I happened on a piece in the Sunday supplement that was all about complaining.  The author of the article had come across a book suggesting that we all do too much of it.  Most complaints fall on deaf ears and sour us to life’s pleasures.  The writer had attempted to go for 21 days without one complaint.  The trick is to notice and keep track, and the secret weapon seems to be a purple rubber band.   I doubt if our cat would go for that. Purple is just not her color.

In a last-ditch attempt to hold on to some of the fragile summer sun in Nova Scotia, we did get out on the ocean for one afternoon of sea kayaking before we left.  It was windy, but wonderful.  At the end of the afternoon the cheap sunscreen seeped into my eyes and stung like anything.   I complained, of course, cursing myself for buying stuff that did that.

The day we left, we got up much too early and headed to the airport for our flight west.  Our trajectory back to Australia took us through Portland, once again.  We arrived in time to help my son celebrate his 37th birthday, to enjoy a delicious cheesecake baked by his talented wife, and to marvel at the verbal skills of Lucas, who has just turned three.  And meet his new sister, Zooey Marie.  She is beautiful, of course, but shows no signs of being a docile, quiet child.  I wouldn’t have expected as much, but these new Halbrooks are going to be handful.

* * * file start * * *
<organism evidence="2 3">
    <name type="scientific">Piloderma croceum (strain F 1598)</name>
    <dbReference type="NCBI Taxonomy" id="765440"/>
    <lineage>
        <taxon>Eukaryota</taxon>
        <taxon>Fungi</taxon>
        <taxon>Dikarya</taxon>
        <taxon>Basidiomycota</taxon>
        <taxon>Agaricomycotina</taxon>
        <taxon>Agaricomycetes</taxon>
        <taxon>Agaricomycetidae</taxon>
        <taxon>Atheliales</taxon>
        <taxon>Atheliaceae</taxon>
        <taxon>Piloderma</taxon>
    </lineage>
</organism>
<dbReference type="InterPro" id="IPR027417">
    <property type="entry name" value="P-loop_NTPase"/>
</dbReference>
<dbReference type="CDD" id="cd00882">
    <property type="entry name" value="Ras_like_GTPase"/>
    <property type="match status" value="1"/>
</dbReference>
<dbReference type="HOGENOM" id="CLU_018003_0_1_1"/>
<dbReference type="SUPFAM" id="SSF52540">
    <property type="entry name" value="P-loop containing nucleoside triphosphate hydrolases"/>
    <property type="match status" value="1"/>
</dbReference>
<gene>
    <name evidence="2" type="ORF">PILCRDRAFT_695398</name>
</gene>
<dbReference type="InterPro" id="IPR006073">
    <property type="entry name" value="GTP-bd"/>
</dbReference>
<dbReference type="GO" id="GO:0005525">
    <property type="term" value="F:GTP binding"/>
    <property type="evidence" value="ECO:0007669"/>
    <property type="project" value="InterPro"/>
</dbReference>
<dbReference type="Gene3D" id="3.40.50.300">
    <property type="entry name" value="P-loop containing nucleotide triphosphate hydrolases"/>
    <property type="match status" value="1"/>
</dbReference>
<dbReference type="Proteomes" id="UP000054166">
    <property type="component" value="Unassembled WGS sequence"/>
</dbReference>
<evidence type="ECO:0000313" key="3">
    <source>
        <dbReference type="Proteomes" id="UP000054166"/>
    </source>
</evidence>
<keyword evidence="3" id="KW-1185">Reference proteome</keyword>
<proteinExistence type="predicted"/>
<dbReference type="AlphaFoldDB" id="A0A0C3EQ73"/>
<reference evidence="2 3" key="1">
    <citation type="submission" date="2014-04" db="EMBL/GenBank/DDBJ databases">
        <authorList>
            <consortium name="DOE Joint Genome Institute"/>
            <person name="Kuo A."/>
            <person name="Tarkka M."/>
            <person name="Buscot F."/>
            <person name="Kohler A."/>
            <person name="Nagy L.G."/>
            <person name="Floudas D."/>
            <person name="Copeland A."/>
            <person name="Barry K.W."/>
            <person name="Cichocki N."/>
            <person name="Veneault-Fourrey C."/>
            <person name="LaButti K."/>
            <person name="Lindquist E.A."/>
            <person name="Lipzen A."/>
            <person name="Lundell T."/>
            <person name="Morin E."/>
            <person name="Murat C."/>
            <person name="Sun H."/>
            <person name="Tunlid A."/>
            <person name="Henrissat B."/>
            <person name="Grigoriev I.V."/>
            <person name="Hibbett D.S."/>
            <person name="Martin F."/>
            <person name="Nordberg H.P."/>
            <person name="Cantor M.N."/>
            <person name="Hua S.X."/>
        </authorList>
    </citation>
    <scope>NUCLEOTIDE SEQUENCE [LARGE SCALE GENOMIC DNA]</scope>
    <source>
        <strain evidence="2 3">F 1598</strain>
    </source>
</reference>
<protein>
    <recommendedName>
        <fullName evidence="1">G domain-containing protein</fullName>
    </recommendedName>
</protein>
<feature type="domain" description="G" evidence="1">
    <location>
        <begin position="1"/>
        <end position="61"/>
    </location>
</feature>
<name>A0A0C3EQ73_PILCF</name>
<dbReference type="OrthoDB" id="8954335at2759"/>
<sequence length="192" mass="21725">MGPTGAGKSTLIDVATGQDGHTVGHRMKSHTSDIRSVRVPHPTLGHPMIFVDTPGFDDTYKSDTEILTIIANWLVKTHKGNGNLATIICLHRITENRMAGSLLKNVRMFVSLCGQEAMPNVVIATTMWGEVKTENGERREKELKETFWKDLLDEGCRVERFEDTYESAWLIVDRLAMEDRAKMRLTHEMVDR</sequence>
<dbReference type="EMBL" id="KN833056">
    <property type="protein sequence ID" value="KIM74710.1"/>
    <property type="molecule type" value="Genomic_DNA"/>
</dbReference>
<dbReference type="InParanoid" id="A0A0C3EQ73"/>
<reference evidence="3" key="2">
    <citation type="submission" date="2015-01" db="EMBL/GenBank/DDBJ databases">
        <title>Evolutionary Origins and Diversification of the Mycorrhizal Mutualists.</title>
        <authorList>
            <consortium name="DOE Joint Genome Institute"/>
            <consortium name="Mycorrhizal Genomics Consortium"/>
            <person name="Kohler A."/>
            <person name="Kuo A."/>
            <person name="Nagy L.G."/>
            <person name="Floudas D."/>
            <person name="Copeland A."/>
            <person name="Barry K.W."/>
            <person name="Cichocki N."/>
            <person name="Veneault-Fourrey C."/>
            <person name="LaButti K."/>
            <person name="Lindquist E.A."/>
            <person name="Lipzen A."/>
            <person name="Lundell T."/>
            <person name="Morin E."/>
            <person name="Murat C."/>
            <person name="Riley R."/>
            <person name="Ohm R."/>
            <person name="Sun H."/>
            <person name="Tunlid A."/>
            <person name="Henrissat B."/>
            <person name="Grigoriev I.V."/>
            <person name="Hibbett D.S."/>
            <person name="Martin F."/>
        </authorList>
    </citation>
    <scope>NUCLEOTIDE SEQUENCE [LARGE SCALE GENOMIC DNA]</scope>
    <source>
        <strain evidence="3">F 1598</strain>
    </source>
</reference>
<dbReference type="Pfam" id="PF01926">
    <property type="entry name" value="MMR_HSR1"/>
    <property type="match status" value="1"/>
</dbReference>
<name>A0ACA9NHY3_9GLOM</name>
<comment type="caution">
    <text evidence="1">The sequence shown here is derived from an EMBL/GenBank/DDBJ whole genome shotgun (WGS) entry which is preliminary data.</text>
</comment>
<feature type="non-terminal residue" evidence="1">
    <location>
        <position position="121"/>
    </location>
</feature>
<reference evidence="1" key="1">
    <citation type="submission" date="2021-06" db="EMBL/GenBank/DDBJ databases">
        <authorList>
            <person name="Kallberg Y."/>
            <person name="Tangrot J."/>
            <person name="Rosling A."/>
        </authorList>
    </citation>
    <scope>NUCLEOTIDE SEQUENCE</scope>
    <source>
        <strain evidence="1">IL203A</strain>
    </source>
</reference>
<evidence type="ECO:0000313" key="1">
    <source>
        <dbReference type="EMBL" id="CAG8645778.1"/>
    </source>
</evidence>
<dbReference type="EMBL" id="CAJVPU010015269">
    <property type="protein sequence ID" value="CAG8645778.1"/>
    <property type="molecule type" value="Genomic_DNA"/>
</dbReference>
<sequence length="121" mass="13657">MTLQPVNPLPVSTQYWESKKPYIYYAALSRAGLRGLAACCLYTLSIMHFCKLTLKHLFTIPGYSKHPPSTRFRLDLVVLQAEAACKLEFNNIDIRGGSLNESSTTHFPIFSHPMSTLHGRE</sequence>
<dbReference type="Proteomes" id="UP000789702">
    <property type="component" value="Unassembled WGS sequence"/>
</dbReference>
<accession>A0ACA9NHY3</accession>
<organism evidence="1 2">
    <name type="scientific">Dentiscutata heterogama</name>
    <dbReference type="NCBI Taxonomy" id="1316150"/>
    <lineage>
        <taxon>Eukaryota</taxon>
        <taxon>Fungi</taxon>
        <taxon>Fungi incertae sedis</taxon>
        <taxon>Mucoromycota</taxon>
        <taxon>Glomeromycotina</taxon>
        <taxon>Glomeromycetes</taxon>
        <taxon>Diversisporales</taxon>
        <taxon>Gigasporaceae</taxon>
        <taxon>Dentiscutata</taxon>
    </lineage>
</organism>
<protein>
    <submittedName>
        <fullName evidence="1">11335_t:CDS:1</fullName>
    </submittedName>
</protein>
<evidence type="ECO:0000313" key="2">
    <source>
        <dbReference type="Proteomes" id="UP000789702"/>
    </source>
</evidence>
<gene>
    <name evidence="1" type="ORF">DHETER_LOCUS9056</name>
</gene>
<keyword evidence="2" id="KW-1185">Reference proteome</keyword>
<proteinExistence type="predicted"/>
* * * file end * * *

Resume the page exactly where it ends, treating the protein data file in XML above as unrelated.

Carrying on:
I was able to get in a good bike ride in that bike-friendly city.  I saw the art museum and one small section of Powell’s huge book store.  While my son was at work, the rest of us went for a long walk into Mount Tabor park.  Lucas and I pretended to be airplanes beneath the towering pine trees.  He is absolutely obsessed with planes and helicopters of all descriptions.  Needless to say, I don’t share his enthusiasm.  As one of my favorite cartoons puts it, if man had been meant to fly, the Creator would have given him shorter legs and narrower shoulders.

It was a long, long walk for Lucas and I’m happy to say he made it home without having to water someone’s garden on the way.  Now that we are back in Oz, the heat of summer and the bright sun in North America at this time of year seems very far away.  At night, Tibbey curls up between our heads.  Sometimes I wake up to find that she has managed to displace my head on the pillow.  She pretends ignorance, of course.  “Oh, was this your pillow?”  Occasionally, she snores.  It is a peculiar sound, almost musical.  Who’s complaining?  We are all just fine.


Despite the attractions of the Supreme Court clerks’ reunion (written up in a previous post), one of the clerks in my wife’s year failed to make it.  We decided to catch up with him in Prince Edward Island.  He had just returned from Nunavut, Canada’s youngest territory, attending the graduation of the first 21 women to earn graduate degrees there.   The University of PEI had put together a program that helped bring higher education to the Far North.

Despite his busy agenda, he welcomed us when we broached the subject of an actual visit.  Neither my wife nor I had been to to the island for years.  My wife’s last visit was over fifty years ago, when she was a child.